State of Alaska v. Alaska Democratic Party

Docket Watch 2018

By Jason Torchinsky

In State of Alaska v. Alaska Democratic Party, the Supreme Court of Alaska affirmed a lower courts ruling finding unconstitutional a statute forbidding independent candidates from seeking a the nomination in a party primary.[1]

As of February 2016, Alaska is second only to Arkansas in the percentage of independent voters, with 54% of registered voters unaffiliated with any political party.[2] In an apparent effort to reach more of these independent voters, the Alaska Democratic Party amended its bylaws to permit candidates not already registered with a political party to vie for that party’s nomination.

The only thing preventing this seemingly innocuous change in party procedure was Alaska Statute § 15.25.030(a)(16). The targeted statute provides that “a member of a political party who seeks to become a candidate of the party in a primary election” must file an affidavit stating, in part, “that the candidate is registered to vote as a member of the political party whose nomination is being sought.”[3] The Alaska Democratic Party brought suit challenging the statute as being in violation of both Article 1 § 5 of the Alaska Constitution and the First Amendment to the U.S. Constitution.

The Superior Court, relying on State v. Green Party of Alaska[4], applied a four part test to determine: if a constitutional right was implicated; the severity of any infringement; and a tailoring analysis to determine if the state’s infringement was justified. In conducting this analysis, the Superior Court relied heavily upon Tashjian v. Republican Party of Connecticut[5] and Timmons v. Twin Cities Area New Party[6]. The court found that political parties in Alaska have an “associational right” to “permit candidates of varying political affiliations to run in its primary.” As such, the statute violated the Alaska and U.S. Constitutions.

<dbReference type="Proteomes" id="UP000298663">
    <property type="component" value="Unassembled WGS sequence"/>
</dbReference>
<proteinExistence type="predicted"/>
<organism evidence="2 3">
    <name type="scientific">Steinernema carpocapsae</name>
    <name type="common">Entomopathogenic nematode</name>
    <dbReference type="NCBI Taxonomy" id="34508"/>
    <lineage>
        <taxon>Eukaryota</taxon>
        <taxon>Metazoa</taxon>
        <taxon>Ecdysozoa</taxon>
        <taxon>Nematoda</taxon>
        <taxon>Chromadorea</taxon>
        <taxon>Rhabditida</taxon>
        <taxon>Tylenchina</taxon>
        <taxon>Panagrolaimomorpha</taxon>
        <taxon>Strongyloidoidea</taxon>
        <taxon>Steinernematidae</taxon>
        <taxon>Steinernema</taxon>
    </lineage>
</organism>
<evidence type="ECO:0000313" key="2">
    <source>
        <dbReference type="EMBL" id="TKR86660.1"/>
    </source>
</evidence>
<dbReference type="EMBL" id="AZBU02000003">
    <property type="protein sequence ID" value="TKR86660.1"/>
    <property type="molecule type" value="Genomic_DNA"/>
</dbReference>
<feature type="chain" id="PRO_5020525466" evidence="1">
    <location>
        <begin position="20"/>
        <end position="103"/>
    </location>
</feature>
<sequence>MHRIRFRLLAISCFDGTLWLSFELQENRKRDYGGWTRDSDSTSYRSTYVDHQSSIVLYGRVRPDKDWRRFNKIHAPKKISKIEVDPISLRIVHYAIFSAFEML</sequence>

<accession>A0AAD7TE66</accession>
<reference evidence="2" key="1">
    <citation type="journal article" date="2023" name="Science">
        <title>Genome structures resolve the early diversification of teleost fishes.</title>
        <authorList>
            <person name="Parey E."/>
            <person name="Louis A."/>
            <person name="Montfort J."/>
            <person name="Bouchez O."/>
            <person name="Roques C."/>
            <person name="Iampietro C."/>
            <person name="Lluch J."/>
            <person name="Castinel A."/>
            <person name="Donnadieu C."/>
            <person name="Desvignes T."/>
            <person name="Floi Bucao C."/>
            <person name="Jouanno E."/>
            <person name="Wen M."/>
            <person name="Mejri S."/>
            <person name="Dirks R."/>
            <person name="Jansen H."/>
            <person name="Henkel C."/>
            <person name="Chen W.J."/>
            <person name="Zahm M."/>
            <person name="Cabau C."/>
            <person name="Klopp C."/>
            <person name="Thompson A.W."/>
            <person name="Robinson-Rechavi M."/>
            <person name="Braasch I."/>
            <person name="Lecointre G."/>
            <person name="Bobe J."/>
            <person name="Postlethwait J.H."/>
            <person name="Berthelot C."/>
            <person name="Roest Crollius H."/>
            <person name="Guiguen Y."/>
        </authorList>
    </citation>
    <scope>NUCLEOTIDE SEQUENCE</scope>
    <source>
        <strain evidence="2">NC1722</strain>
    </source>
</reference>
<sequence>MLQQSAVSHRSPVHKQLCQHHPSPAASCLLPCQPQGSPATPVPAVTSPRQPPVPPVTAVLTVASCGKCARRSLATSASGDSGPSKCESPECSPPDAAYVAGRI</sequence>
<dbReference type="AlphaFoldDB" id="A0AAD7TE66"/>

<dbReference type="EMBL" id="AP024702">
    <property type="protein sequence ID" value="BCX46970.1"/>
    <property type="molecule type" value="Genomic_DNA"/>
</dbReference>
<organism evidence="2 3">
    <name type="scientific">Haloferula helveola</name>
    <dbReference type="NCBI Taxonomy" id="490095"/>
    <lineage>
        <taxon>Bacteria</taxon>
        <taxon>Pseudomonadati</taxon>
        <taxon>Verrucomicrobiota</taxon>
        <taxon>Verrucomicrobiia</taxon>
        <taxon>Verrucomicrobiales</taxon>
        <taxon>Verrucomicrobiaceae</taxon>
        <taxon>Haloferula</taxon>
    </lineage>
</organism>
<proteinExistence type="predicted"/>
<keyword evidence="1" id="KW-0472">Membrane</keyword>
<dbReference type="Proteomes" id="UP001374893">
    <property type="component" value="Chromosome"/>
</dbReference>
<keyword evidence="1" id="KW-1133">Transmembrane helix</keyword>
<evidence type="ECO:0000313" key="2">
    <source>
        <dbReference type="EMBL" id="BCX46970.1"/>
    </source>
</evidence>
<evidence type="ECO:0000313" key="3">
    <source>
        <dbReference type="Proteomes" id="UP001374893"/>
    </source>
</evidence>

The Alaska Supreme Court, due to the time constraints brought on by the upcoming Alaska primary elections, issued an order affirming the Superior Court’s judgment. A full opinion has yet to be issued by the court. In a rare move, Chief Justice Stowers issued an opinion “dubitante,” pending the other justices full reasoning in the final opinion.  The Chief Justice doubts that the party affiliation rule substantially burdens the Alaska Democratic Party and that any minimal burden is justified by the State’s reasonable interest.

Moving forward, it will be interesting to see if the Alaska Supreme Court will rely on the same or similar grounds as the Superior Court. Aside from the merits of this case, given the Chief Justice’s doubts as to the Superior Court’s reasoning, the final opinion in this case may shed some light on the innerworkings of the court.

Jason B. Torchinsky is a partner at Holtzman Vogel Josefiak Torchinsky PLLC

[1] The Supreme Court of the State of Alaska affirmed the Superior Courts ruling in a four sentence order indicating a full opinion will follow. At the time of this writing, a full opinion has yet to be issued.


[3] Alaska Statute 15.25.030(a)(16).

[4] 118 P.3d 1054 (Alaska 2005).

[5] 479 U.S. 208 (1986).

[6] 530 U.S. 351 (1997).

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